Property prices are clients' biggest concern – brokers

Surging values against slow wage growth have become a real problem for borrowers

Property prices are clients' biggest concern – brokers

Rising property prices are one of the biggest concerns for clients at the moment after a heated property market saw values rise more than 20% nationally over the last 12 months, according to Top 100 brokers.

MPA asked several of the nation’s most successful brokers what their clients were most concerned about at the moment, and a heated property market was the most common reply given.

One such broker, Deanna Ezzy of More Than Mortgages, said rising prices had become a real issue for first home buyers.

“I’ve heard over the years that it’s becoming near impossible for first home buyers to buy a home, and I’ve never really believed that, up until this year,” said the Canberra broker. “The majority of suburbs that my clients are buying in have gone up 25-35% in the past 12 months. This is unsustainable.

“I’ve had many conversations with first home buyers about buying for up to $1 million, which seems crazy to me. I don’t think that my clients’ salaries are going to go up as fast as interest rate rises, and I’m concerned about what’s going to happen in the next five years.”

Read more: 1 in 4 Australian homes now worth at least $1 million

Recent data from CoreLogic shows the gap between wage increases and property price growth over the past 20 years.

“Comparing the wage price index with property values for the past two decades shows that nominal dwelling value growth has vastly outstripped the total change in wages and salaries,” said CoreLogic head of Australia research Eliza Owen.

“While wages increased 81.7% in the past 20 years, Australian home values have grown 193.1%. This has been further exacerbated by the recent upswing in national housing values, which has seen Australian dwelling values rise 22.0% in the past 13 months.”

When you throw interest rate rises into the mix, which have already been occurring across fixed rates at the majors, paying off a $1 million house with an average salary seems a difficult task indeed.

In Lee Rosenfeld’s hometown of Sydney, paying $1 million for a house is becoming something of a distant memory. He is based in the Sutherland Shire, which has seen house price growth of 38% over the last 12 months, according to CoreLogic data. During this time, the median house price went from $1.22 million to $1.68 million.

He said saving a deposit had proved increasingly difficult for many clients.

“Having a decent enough deposit is a challenge for anyone – first home buyers, people selling and upgrading or looking to invest,” he said. “If you don’t have equity or you haven’t been in the market for a while that’s probably the biggest challenge that we see from most people.”

The other challenge clients are facing in this environment is not having a high enough income to service the loan size that they would need for the purchase.

“If they want to live in the Eastern suburbs of Sydney, their incomes are not even close to what the properties are going for now,” he said.

According to Rosenfeld, rapidly rising property prices have resulted in a fear of missing out for many borrowers, who then feel compelled to jump in and buy whatever they can just to get a foot in the door.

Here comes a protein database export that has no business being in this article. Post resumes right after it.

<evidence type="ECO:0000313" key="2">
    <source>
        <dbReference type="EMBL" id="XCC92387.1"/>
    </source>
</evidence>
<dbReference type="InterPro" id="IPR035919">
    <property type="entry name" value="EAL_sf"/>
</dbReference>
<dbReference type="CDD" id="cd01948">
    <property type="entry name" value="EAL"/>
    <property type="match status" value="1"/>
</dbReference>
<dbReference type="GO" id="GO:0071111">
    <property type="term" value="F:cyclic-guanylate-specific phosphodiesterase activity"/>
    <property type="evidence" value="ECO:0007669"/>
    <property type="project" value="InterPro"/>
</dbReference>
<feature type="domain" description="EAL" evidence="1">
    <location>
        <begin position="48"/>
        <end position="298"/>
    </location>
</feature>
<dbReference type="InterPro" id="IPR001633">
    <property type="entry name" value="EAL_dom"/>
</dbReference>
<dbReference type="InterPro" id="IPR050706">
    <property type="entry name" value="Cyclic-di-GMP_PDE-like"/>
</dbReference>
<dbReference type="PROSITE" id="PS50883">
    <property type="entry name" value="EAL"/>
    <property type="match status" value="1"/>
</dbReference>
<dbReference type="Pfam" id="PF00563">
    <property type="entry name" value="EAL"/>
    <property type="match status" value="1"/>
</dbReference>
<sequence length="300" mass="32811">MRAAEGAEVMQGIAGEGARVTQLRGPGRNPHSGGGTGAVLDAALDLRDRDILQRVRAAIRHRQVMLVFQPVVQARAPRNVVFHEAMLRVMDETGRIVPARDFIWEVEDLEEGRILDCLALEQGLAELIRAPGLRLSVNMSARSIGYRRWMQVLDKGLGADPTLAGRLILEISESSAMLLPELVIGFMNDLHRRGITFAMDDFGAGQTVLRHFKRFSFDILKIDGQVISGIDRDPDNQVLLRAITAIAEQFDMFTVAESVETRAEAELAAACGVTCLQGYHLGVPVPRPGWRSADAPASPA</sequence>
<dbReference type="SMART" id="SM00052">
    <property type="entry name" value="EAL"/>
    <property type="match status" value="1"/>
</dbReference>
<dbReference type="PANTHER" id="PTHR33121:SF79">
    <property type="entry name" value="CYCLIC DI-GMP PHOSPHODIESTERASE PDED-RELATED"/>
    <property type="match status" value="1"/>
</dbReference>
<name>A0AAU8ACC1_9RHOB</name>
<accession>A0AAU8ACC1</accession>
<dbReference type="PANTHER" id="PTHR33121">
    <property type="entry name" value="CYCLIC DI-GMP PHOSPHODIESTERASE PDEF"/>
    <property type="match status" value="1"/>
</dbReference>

“Getting left behind is a big thing,” he said. “A lot of people just say, ‘I’ve got to buy something’, which is not the best strategy or the best way to look at it.”

While brokers can’t give advice on the type of property their clients should buy, he said it was a concern that clients felt they needed to jump in. He said brokers could help their clients with these concerns by explaining the options available.

“A lot of clients think they need a 20% deposit plus costs to purchase a property,” he said. “You go through the numbers and find they actually can do something now, but they have heard from somebody’s friend of a friend that you need a 20% deposit, which is not necessarily true.”

He said brokers could go through other options with their clients, such as using the “bank of Mum and Dad,” getting a loan with mortgage insurance or considering rentvesting.

For those clients concerned about missing out, he said it was helpful to ask them questions around what they think the market is going to do in order to slow things down and help them contemplate whether jumping in and buying anything they can is a good idea. With the latest data indicating the property market could slow and even go backwards next year in some regions, this process could certainly help some clients prevent against taking on negative equity.

Read more: Sydney, Melbourne to lead the way when house prices fall – SQM

Ezzy said it was important to educate clients on what their repayments would look like if interest rates climbed 2% higher.

“Let them know how important it is to build a savings buffer,” she said. “Educate them on money management and speak to them about income protection insurance.”

Interest rates were the second biggest concern of clients at the moment, something she said fixing for three years could potentially help.

“Potentially a lender that allows redraw on fixed, so they can still pay extra and redraw for emergencies but have the peace of mind of a fixed rate,” she said.

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